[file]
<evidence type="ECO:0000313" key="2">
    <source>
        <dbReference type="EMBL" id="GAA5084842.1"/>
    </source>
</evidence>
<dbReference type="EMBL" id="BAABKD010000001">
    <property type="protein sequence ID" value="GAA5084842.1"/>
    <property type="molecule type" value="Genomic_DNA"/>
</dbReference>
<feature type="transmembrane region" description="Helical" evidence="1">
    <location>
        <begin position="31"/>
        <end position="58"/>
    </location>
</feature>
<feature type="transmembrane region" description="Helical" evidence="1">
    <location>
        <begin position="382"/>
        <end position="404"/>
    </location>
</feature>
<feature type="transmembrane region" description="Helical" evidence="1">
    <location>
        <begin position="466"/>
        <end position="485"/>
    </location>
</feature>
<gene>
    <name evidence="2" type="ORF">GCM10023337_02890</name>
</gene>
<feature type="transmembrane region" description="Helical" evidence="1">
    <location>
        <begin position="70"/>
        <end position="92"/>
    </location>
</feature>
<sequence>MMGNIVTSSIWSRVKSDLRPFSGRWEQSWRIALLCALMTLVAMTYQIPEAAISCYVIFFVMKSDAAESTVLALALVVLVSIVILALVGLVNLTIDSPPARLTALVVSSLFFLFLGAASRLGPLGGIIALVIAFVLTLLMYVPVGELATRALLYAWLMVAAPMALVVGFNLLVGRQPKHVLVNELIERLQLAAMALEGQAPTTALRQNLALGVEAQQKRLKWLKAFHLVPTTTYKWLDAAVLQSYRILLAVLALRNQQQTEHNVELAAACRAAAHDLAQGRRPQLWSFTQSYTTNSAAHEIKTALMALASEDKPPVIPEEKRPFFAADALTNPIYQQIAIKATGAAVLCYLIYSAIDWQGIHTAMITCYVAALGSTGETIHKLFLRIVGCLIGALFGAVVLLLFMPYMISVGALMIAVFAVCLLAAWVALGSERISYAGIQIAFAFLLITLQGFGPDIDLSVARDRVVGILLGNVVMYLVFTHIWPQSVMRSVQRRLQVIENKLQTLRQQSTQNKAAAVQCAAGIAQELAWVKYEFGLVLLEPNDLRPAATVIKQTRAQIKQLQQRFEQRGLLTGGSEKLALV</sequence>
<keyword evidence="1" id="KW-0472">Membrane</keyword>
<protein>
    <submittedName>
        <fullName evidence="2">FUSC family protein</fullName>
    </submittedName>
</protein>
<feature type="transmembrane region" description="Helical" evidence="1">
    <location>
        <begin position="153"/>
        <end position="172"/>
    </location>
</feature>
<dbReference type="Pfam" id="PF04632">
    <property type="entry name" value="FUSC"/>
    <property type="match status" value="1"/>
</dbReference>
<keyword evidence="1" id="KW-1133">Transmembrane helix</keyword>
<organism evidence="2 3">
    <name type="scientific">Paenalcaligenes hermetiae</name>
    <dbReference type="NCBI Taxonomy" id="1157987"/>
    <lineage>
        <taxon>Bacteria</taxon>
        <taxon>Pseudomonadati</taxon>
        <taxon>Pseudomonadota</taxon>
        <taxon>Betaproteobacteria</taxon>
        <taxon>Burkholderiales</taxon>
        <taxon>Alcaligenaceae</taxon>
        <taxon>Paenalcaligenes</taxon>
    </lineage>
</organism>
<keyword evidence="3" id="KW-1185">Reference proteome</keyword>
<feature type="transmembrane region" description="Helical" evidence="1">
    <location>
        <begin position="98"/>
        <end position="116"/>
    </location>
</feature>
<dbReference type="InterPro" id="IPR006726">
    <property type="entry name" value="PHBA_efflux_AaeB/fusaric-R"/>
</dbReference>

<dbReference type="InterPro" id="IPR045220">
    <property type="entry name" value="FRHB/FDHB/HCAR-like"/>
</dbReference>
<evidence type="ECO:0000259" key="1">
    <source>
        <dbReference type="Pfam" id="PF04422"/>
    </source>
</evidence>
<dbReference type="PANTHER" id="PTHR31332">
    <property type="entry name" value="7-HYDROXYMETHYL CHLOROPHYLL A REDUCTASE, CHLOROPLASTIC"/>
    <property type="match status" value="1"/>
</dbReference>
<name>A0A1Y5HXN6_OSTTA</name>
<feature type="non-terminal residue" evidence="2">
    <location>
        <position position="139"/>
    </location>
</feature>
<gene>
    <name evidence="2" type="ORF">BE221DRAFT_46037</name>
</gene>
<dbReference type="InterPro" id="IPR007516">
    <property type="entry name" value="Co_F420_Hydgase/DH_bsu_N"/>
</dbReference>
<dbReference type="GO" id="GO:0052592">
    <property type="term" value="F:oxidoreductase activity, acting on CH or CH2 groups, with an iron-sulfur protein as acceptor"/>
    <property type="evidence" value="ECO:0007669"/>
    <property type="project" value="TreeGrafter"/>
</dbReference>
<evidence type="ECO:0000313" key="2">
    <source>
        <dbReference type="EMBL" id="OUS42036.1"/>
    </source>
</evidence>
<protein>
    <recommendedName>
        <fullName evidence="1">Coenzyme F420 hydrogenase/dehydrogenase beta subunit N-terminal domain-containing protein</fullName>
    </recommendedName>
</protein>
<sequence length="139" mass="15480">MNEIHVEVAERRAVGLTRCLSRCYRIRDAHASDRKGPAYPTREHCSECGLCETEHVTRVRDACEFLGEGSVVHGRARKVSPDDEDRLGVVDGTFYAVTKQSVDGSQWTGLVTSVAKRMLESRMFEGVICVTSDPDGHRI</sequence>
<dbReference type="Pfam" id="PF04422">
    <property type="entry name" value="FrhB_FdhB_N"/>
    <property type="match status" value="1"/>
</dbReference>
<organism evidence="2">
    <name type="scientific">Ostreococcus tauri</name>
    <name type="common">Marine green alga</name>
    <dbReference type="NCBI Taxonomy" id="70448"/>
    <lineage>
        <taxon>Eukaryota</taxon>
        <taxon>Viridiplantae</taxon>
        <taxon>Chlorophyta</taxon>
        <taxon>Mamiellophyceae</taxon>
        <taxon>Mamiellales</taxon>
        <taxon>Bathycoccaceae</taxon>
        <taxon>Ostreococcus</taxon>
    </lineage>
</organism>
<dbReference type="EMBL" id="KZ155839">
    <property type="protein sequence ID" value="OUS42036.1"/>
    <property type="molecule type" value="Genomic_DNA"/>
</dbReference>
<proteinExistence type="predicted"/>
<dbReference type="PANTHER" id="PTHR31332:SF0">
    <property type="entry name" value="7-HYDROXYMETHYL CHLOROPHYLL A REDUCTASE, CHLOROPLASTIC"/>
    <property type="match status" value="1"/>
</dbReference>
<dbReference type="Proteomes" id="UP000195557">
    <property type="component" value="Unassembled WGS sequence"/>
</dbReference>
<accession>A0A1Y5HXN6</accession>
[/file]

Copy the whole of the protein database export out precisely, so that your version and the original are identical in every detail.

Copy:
<evidence type="ECO:0000313" key="2">
    <source>
        <dbReference type="EMBL" id="GAA5084842.1"/>
    </source>
</evidence>
<dbReference type="EMBL" id="BAABKD010000001">
    <property type="protein sequence ID" value="GAA5084842.1"/>
    <property type="molecule type" value="Genomic_DNA"/>
</dbReference>
<feature type="transmembrane region" description="Helical" evidence="1">
    <location>
        <begin position="31"/>
        <end position="58"/>
    </location>
</feature>
<feature type="transmembrane region" description="Helical" evidence="1">
    <location>
        <begin position="382"/>
        <end position="404"/>
    </location>
</feature>
<feature type="transmembrane region" description="Helical" evidence="1">
    <location>
        <begin position="466"/>
        <end position="485"/>
    </location>
</feature>
<gene>
    <name evidence="2" type="ORF">GCM10023337_02890</name>
</gene>
<feature type="transmembrane region" description="Helical" evidence="1">
    <location>
        <begin position="70"/>
        <end position="92"/>
    </location>
</feature>
<sequence>MMGNIVTSSIWSRVKSDLRPFSGRWEQSWRIALLCALMTLVAMTYQIPEAAISCYVIFFVMKSDAAESTVLALALVVLVSIVILALVGLVNLTIDSPPARLTALVVSSLFFLFLGAASRLGPLGGIIALVIAFVLTLLMYVPVGELATRALLYAWLMVAAPMALVVGFNLLVGRQPKHVLVNELIERLQLAAMALEGQAPTTALRQNLALGVEAQQKRLKWLKAFHLVPTTTYKWLDAAVLQSYRILLAVLALRNQQQTEHNVELAAACRAAAHDLAQGRRPQLWSFTQSYTTNSAAHEIKTALMALASEDKPPVIPEEKRPFFAADALTNPIYQQIAIKATGAAVLCYLIYSAIDWQGIHTAMITCYVAALGSTGETIHKLFLRIVGCLIGALFGAVVLLLFMPYMISVGALMIAVFAVCLLAAWVALGSERISYAGIQIAFAFLLITLQGFGPDIDLSVARDRVVGILLGNVVMYLVFTHIWPQSVMRSVQRRLQVIENKLQTLRQQSTQNKAAAVQCAAGIAQELAWVKYEFGLVLLEPNDLRPAATVIKQTRAQIKQLQQRFEQRGLLTGGSEKLALV</sequence>
<keyword evidence="1" id="KW-0472">Membrane</keyword>
<protein>
    <submittedName>
        <fullName evidence="2">FUSC family protein</fullName>
    </submittedName>
</protein>
<feature type="transmembrane region" description="Helical" evidence="1">
    <location>
        <begin position="153"/>
        <end position="172"/>
    </location>
</feature>
<dbReference type="Pfam" id="PF04632">
    <property type="entry name" value="FUSC"/>
    <property type="match status" value="1"/>
</dbReference>
<keyword evidence="1" id="KW-1133">Transmembrane helix</keyword>
<organism evidence="2 3">
    <name type="scientific">Paenalcaligenes hermetiae</name>
    <dbReference type="NCBI Taxonomy" id="1157987"/>
    <lineage>
        <taxon>Bacteria</taxon>
        <taxon>Pseudomonadati</taxon>
        <taxon>Pseudomonadota</taxon>
        <taxon>Betaproteobacteria</taxon>
        <taxon>Burkholderiales</taxon>
        <taxon>Alcaligenaceae</taxon>
        <taxon>Paenalcaligenes</taxon>
    </lineage>
</organism>
<keyword evidence="3" id="KW-1185">Reference proteome</keyword>
<feature type="transmembrane region" description="Helical" evidence="1">
    <location>
        <begin position="98"/>
        <end position="116"/>
    </location>
</feature>
<dbReference type="InterPro" id="IPR006726">
    <property type="entry name" value="PHBA_efflux_AaeB/fusaric-R"/>
</dbReference>

<dbReference type="InterPro" id="IPR045220">
    <property type="entry name" value="FRHB/FDHB/HCAR-like"/>
</dbReference>
<evidence type="ECO:0000259" key="1">
    <source>
        <dbReference type="Pfam" id="PF04422"/>
    </source>
</evidence>
<dbReference type="PANTHER" id="PTHR31332">
    <property type="entry name" value="7-HYDROXYMETHYL CHLOROPHYLL A REDUCTASE, CHLOROPLASTIC"/>
    <property type="match status" value="1"/>
</dbReference>
<name>A0A1Y5HXN6_OSTTA</name>
<feature type="non-terminal residue" evidence="2">
    <location>
        <position position="139"/>
    </location>
</feature>
<gene>
    <name evidence="2" type="ORF">BE221DRAFT_46037</name>
</gene>
<dbReference type="InterPro" id="IPR007516">
    <property type="entry name" value="Co_F420_Hydgase/DH_bsu_N"/>
</dbReference>
<dbReference type="GO" id="GO:0052592">
    <property type="term" value="F:oxidoreductase activity, acting on CH or CH2 groups, with an iron-sulfur protein as acceptor"/>
    <property type="evidence" value="ECO:0007669"/>
    <property type="project" value="TreeGrafter"/>
</dbReference>
<evidence type="ECO:0000313" key="2">
    <source>
        <dbReference type="EMBL" id="OUS42036.1"/>
    </source>
</evidence>
<protein>
    <recommendedName>
        <fullName evidence="1">Coenzyme F420 hydrogenase/dehydrogenase beta subunit N-terminal domain-containing protein</fullName>
    </recommendedName>
</protein>
<sequence length="139" mass="15480">MNEIHVEVAERRAVGLTRCLSRCYRIRDAHASDRKGPAYPTREHCSECGLCETEHVTRVRDACEFLGEGSVVHGRARKVSPDDEDRLGVVDGTFYAVTKQSVDGSQWTGLVTSVAKRMLESRMFEGVICVTSDPDGHRI</sequence>
<dbReference type="Pfam" id="PF04422">
    <property type="entry name" value="FrhB_FdhB_N"/>
    <property type="match status" value="1"/>
</dbReference>
<organism evidence="2">
    <name type="scientific">Ostreococcus tauri</name>
    <name type="common">Marine green alga</name>
    <dbReference type="NCBI Taxonomy" id="70448"/>
    <lineage>
        <taxon>Eukaryota</taxon>
        <taxon>Viridiplantae</taxon>
        <taxon>Chlorophyta</taxon>
        <taxon>Mamiellophyceae</taxon>
        <taxon>Mamiellales</taxon>
        <taxon>Bathycoccaceae</taxon>
        <taxon>Ostreococcus</taxon>
    </lineage>
</organism>
<dbReference type="EMBL" id="KZ155839">
    <property type="protein sequence ID" value="OUS42036.1"/>
    <property type="molecule type" value="Genomic_DNA"/>
</dbReference>
<proteinExistence type="predicted"/>
<dbReference type="PANTHER" id="PTHR31332:SF0">
    <property type="entry name" value="7-HYDROXYMETHYL CHLOROPHYLL A REDUCTASE, CHLOROPLASTIC"/>
    <property type="match status" value="1"/>
</dbReference>
<dbReference type="Proteomes" id="UP000195557">
    <property type="component" value="Unassembled WGS sequence"/>
</dbReference>
<accession>A0A1Y5HXN6</accession>